Indo-Pakistani War of 1965

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The Indo-Pakistani War of 1965, also known as the Second Kashmir War, was the culmination of a series of skirmishes that occurred between April 1965 and September 1965 between India and Pakistan. The war was the second fought between India and Pakistan over the region of Kashmir, the first having been fought in 1947. The war lasted five weeks, resulted in thousands of casualties on both sides and ended in a United Nations (UN) mandated ceasefire. It is generally accepted that the war began following the failure of Pakistan's Operation Gibraltar which was designed to infiltrate and invade Jammu and Kashmir.


  • India fought a second war with Pakistan over Kashmir in 1965, little more than a year after Nehru's death. Pakistan's ruler at the time, Field Marshal Ayub Khan, personally planned Operation Grand Slam, which he hoped would totally cut Kashmir off at its narrow southern neck from India's Punjab. Ayub was a giant of a man, as tall and sturdy as India's Prime Minister Lal Bahadur Shastri was small and physically frail. But India's army was four times larger than Pakistan's, and quickly dispelled the popular Pakistani myth that one Muslim soldier was “worth ten Hindus.” Operation Grand Slam ground to a halt as soon as India's tanks rolled west across the Punjab border to the environs of Lahore. In three weeks the second IndoPak War ended in what appeared to be a draw when the embargo placed by Washington on U.S. ammunition and replacements for both armies forced cessation of conflict before either side won a clear victory. India, however, was in a position to inflict grave damage to, if not capture, Pakistan's capital of the Punjab when the cease-fire was called, and controlled Kashmir's strategic Uri-Poonch bulge, much to Ayub's chagrin.
  • Both sides claimed victory in the conflict, with the Indians demonstrating greater tactifcal skill in the use of armour due to superior crew training. It must be realized that the Indian Armoured Corps had been seduced by Pakistani propaganda and entered the conflict in considerable trepidation, believing the Patton (i.e. M-47s and M-48s) to be vastly superior in terms of firepower, protection and mobility to any tank possessed by the Indians. This concern was reflected in many of the official citations for heroism following the war, one of which commended an NCO for an action against "several of the supposedly invulnerable Pattons...".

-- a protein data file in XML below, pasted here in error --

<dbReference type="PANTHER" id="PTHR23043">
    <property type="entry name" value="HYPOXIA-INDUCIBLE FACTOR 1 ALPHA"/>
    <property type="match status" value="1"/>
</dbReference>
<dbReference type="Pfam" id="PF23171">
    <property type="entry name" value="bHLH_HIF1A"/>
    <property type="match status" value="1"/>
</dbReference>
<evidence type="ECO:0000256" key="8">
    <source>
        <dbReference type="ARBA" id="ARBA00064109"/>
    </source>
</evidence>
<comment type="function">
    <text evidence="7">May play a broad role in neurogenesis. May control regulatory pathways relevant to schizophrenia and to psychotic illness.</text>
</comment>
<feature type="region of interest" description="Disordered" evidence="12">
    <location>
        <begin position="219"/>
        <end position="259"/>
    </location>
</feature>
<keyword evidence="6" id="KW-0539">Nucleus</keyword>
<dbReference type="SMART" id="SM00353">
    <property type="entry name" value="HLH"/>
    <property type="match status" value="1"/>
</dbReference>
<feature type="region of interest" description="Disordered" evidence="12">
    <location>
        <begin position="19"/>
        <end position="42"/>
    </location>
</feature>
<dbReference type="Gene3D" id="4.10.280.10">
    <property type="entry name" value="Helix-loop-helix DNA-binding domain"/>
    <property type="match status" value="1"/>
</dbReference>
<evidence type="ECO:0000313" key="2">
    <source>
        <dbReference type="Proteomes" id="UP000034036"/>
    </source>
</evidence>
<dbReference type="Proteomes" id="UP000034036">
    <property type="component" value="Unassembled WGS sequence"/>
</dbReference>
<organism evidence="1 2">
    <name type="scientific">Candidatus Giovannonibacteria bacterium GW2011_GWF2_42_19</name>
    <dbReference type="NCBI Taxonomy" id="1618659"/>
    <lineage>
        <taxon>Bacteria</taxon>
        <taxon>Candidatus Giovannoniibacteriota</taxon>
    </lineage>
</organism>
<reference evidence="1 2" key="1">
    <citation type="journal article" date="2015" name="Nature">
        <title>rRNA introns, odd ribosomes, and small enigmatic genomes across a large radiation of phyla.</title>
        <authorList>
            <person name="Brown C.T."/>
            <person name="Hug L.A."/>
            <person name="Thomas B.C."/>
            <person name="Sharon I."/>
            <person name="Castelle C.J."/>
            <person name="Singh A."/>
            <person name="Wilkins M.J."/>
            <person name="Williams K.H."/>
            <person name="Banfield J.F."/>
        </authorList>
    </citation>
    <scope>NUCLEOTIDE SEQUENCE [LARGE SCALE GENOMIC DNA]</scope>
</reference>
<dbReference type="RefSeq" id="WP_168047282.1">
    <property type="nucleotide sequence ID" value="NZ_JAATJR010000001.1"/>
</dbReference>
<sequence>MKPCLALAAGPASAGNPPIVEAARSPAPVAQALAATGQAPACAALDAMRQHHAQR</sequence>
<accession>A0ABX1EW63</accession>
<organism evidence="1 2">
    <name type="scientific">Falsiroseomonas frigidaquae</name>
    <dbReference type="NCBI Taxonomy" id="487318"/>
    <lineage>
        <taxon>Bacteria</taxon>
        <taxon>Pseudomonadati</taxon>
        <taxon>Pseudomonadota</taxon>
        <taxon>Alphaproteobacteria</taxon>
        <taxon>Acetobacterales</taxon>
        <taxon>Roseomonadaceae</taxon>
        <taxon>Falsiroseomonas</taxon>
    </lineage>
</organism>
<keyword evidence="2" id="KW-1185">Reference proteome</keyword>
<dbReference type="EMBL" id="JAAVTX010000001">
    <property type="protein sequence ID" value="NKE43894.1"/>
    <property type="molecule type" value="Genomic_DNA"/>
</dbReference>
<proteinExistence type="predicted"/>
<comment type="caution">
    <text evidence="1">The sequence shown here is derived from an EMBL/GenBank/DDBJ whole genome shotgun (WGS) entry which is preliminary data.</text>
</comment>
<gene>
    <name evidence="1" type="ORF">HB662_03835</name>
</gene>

Indeed, it appears the Pakistanis were victims of their own propaganda and believed the Patton to be virtually indestructible. This led to their rash tactics in assaulting Indian positions frontally and suffering proportionately higher losses among the Pattons, which invariably led their attacks. In the swirling dust of the Sialkot battles, Centurion fought Patton at ranges seldom exceeding 1,000 yards. The robust Centruion with its simple fire control system proved superior to the M-47 and M-48 Pattons equipped with stereoscopic range-finders and sophisticated ballistic computers, which proved too complex for the ordinary Pakistani "sowar".
    • Peter Sarson, Tony Bryan and David E. Smith, Centrurion Tank in Battle (Osprey - Vanguard 22).
  • Hostilities with Pakistan were to flare up again in 1965 after the Indian government unilaterally announced that Kashmir and Jammu were henceforth to be regarded as similar in status to the other Indian states. This resulted in some fierce, entirely orthodox fighting for local objectives. Apart from skirmishing in the Rann of Kutch (April-May), Pakistan began infiltration backed by artillery across the Kashmir cease-fire line which showed the effectiveness of guerrilla tactic in such terrain, some 10,000 irregulars keeping 50,000 Indian regulars backed by over 200 guns and mortars fully occupied. Hoping that the Indians were sufficiently distracted in this way, on 1 September 1965 the Pakistanis attacked in the lightly-held Chamb sector north of Jammu where there was good tank country, in great armoured strength and with massive artillery support, and were checked by the Indians only after hard fighting. The Indians in turn mounted a limited offensive astride the axis Amritsar-Lahore on 6 September with the aim of drawing the Pakistani tanks away from Chamb and, as it got under way, the larger mission of inflicting decisive casualties on the Pakistani army. Offensive and counter offensive followed for another fortnight and the fighting died down with little territorial advantage, but the score in terms of tanks clearly favouring the Indians who, the Pakistanis began to perceive, were no push-over.